a larger piece, as opposed to being stand alone.

On the other hand, there's a lot of beauty to me in these melodic lines, and I certainly would've liked
to have listened to it being played at the Sydney Opera House!  Congratulations on such an accomplishment.

To answer one of your questions:  I did like the fading note at the end, although I don't recall what
comes next (i.e., how the 3rd movement starts), which might influence how to end the 2nd movement.

And to answer another of your questions:  I do not hear it as a piano piece, but that could be just me, or

even a momentary lack of imagination.

Mariza

Bob wrote:

'Sorry to post a bunch of stuff having nothing to do with your music, Paul. Oh well.'

I can't remember when the last time was that anyone in this forum diverted that far from topic, Bob.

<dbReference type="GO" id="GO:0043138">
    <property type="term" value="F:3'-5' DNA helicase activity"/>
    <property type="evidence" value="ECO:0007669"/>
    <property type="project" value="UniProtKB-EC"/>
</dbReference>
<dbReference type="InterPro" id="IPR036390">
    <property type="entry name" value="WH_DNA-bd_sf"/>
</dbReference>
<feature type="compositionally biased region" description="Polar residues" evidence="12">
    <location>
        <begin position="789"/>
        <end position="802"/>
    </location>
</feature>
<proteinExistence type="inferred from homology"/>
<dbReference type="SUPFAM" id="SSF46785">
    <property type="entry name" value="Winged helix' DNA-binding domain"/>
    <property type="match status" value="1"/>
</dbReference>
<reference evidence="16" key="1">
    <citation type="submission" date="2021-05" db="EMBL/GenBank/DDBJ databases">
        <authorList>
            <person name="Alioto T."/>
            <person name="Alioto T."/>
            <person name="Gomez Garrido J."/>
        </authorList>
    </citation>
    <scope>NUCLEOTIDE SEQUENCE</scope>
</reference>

Mariza

Paul,

I realized later that the word "percourse" does not exist in English.  I was transliterating (is "transliterating" a neologism?) from "percurso" in Portuguese, which means something like a trajectory or pathway, i.e., a specific course traveled through. 

Mariza

I feel your pain.



Bob Porter said:

I feel terrible. Everyone religiously stays on topic. I shall now have to be whipped with a wet noodle. And throw myself on the mercy of the forum. I shall return. You won't have Nixon to kick around any more. Luke, I am your father. It's a trap. Where we're going, we don't need roads. Life is like a bowl of chocolates. There's no place like home. You're gonna need a bigger boat...........

David Unger said, "I think this is a wonderfully beautiful piece!"  I echo that.

You said, "I don't find that a problem myself but does too much Minor bother people?"

 

There is no such thing as too much minor.  Honestly, I found this portion of the Quartet very moving, in this form.  More of the same, or in a similar mood, could not be anything but good.